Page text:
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Pensions: Amps scores a loan victory for Sipp investors

Lobbying by the Association of Member-Director Pension Schemes has secured relaxation of Sipp fund borrowing rules, which can open up opportunities for investors eyeing commercial property bargains, writes Ian Westwater at James Hay.

Graeme was feeling quite pleased with himself as he sat opposite his IFA, Torquil Farquhar-Smythe. He had played five-a-side last night and, although his side had lost by one goal, he had scored three and had played well (even if he did say so himself). Better still, unusually he had no bruises, pulled muscles nor pain from his long-suffering back.

‘You should have seen my second goal, Torquil,’ he said. ‘Ronaldo would have been proud of it. Anyway that’s enough about my sporting prowess. Let’s talk about the credit crunch.’

He continued: ‘While I fully sympathise with those businesses that are going bust, on the plus side properties can be purchased for a fraction of the prices we could have paid two years ago. Take in to account current low interest rates and now would be a perfect time to invest more of my Sipp fund in commercial property.’

The wrong calculations

Graeme took out a sheet of paper from his briefcase and passed it to Torquil, explaining that he had calculated how much he had available in his scheme for the investment and how much borrowing he could obtain from the bank, based on the HMRC limit of 50% of the fund value.

His calculations were as follows: 

  • Current Sipp fund value (including property valued at £1m) – £1,350,000
  • Fund available for investment – £350,000
  • Maximum borrowing (50%) – £675,000
  • Less existing mortgage – £600,000
  • New borrowing – £75,000
  • Maximum property purchase – £425,000

‘I know of at least three properties that I could buy for around £425,000,’ said Graeme.

Torquil looked at the figures on the sheet of paper and smiled, smugly. It was a smile Graeme had seen often and he realised that Torquil had spotted an error in his calculations.

The right calculations

‘I am afraid your calculations are wrong, Graeme. The maximum borrowing is 50% of the net fund value so, effectively, you have to deduct the existing borrowing twice.’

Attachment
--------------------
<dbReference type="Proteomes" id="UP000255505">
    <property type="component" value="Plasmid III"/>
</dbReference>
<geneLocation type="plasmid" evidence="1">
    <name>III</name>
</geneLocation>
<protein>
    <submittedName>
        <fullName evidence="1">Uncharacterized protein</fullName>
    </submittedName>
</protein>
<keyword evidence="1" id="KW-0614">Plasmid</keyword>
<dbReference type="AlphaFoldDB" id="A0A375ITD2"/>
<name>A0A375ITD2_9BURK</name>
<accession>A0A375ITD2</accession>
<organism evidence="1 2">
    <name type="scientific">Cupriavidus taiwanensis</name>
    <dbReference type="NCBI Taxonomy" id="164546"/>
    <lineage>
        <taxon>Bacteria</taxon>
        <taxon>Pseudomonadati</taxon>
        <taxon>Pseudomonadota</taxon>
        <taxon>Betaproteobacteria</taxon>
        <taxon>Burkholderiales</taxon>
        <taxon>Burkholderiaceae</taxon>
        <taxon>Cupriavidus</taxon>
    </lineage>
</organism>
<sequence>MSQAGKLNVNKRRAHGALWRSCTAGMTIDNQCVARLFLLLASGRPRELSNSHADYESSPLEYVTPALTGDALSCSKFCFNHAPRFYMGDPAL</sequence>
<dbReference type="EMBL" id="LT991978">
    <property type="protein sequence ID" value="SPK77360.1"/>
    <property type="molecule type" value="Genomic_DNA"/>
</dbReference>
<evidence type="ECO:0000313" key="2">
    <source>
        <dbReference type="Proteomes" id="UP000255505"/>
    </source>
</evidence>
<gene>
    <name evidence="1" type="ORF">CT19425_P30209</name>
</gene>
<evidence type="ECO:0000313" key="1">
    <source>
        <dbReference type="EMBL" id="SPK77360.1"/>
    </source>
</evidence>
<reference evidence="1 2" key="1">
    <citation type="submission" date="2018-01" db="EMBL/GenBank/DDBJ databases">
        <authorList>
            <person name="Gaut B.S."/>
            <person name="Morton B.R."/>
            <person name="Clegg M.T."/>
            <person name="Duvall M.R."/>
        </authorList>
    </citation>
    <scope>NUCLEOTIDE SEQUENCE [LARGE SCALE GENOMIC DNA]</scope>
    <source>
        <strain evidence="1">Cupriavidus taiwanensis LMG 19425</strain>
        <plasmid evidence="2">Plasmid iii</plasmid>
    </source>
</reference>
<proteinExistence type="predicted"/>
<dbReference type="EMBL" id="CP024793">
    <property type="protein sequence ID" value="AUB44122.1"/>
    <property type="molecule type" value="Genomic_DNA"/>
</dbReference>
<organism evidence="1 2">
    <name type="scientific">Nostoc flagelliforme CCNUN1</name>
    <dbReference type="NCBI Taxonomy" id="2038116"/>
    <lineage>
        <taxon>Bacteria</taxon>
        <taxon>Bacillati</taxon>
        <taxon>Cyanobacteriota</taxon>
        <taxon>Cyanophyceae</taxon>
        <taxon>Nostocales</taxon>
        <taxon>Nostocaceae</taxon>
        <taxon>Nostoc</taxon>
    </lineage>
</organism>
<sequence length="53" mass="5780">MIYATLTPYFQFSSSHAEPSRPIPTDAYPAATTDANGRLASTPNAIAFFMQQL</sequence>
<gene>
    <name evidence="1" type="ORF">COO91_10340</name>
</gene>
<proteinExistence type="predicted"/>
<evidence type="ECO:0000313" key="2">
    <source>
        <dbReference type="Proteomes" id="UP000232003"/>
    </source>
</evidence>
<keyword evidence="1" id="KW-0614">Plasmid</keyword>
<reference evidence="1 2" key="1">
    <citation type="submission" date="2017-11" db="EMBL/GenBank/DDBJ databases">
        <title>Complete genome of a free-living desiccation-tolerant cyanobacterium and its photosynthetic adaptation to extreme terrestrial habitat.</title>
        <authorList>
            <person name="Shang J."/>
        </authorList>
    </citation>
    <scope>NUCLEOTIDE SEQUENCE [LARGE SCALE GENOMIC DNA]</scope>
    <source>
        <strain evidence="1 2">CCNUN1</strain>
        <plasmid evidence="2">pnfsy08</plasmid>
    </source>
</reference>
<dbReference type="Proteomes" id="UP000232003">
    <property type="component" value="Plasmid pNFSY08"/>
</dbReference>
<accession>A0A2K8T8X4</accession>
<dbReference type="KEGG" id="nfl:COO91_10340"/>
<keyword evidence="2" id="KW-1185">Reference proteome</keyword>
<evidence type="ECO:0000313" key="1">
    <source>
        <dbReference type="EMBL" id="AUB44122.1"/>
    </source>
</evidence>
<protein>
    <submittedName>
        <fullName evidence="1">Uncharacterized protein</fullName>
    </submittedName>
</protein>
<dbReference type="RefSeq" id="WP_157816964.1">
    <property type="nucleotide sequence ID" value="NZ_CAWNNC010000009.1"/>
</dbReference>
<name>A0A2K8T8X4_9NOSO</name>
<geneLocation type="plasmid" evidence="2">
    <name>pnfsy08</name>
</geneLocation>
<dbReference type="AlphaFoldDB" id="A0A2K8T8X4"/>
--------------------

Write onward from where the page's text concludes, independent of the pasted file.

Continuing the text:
As he spoke, he jotted down the following:

  • Current Sipp fund value – £1,350,000
  • Less existing borrowing – £600,000
  • Net Sipp fund value – £750,000
  • Maximum borrowing – £375,000
  • Less existing borrowing – £600,000
  • New borrowing – nil

Graeme was deflated, but soon regained his composure.‘Oh well, I still have £350,000 to play with. I’ll just have to lower my sights a little. Anyway, that was just part of my cunning plan. With interest rates so low I think we should negotiate a new rate with the bank for the existing mortgage.

‘When we arranged the mortgage, three years ago, the rate was set at 6.5% but I reckon we could reduce that to around 4%. I thought that, if I continue with the same payments, I could repay the loan earlier.’

‘Excellent idea, Graeme, and your timing could not be better,’ said Torquil. ‘The Association of
Member-Directed Pension Schemes (Amps) has just announced that HMRC has agreed an easement that, provided borrowing is not increased, would allow remortgaging or restructuring of a loan without the loan having to be tested against the current maximum borrowing limit.’

Torquil explained that, when pensions simplification was introduced in April 2006, the maximum borrowing limit for a Sipp was changed from 75% of the purchase price of the property to 50% of the net fund value. He also explained that, although legislation allowed existing borrowing to continue, prior to this easement, if a new loan agreement was completed this would be looked on as new borrowing and the loan would be tested against the new limits.

Chargeable payment

In Graeme’s case the current maximum borrowing limit is £375,000. The current loan would exceed the maximum borrowing by £225,000 (£600,000 less £375,000) and this amount would be treated as a scheme chargeable payment, giving rise to a tax charge of £90,000 (40%).

Torquil continued: ‘HMRC took the view that where trustees wish to restructure existing borrowing, even for a change in interest rates with the same lender, if it required an amendment to an existing borrowing agreement resulting in new documentation it would be treated as new borrowing and would be re-tested against the maximum.

‘One solution would have been for someone to challenge HMRC’s interpretation of the legislation in the law courts but that could have taken years. Happily Amps, with others in the pensions industry, have successfully canvassed HMRC, which has agreed to relax its approach.’

‘Yes!’ said Graeme and began running around the room with his hands held high in celebration.

Torquil picked up a sheet of paper from his desk and threw it at him. Graeme took the paper ball on his chest, allowed it to drop to his right foot and lobbed it into Torquil’s waste paper basket.

Unfortunately he caught his foot in the lining of his coat and landed in a heap on the floor. ‘Oh no! I’ve done my back again,’ he groaned.

Torquil helped Graeme to his feet and watched as he gingerly straightened his back. ‘Never mind, Graeme,’ he said ‘Let’s go to the State Bar for lunch and I’ll treat you to a pint and steak pie and chips.’

‘OK,’ said Graeme. ‘But I’ll just have a mineral water and a bowl of soup. I’ve reserved a table at Rogano’s for dinner tonight with my wife and daughters and I would not want to spoil my appetite.’

‘Wimp,’ said Torquil under his breath.

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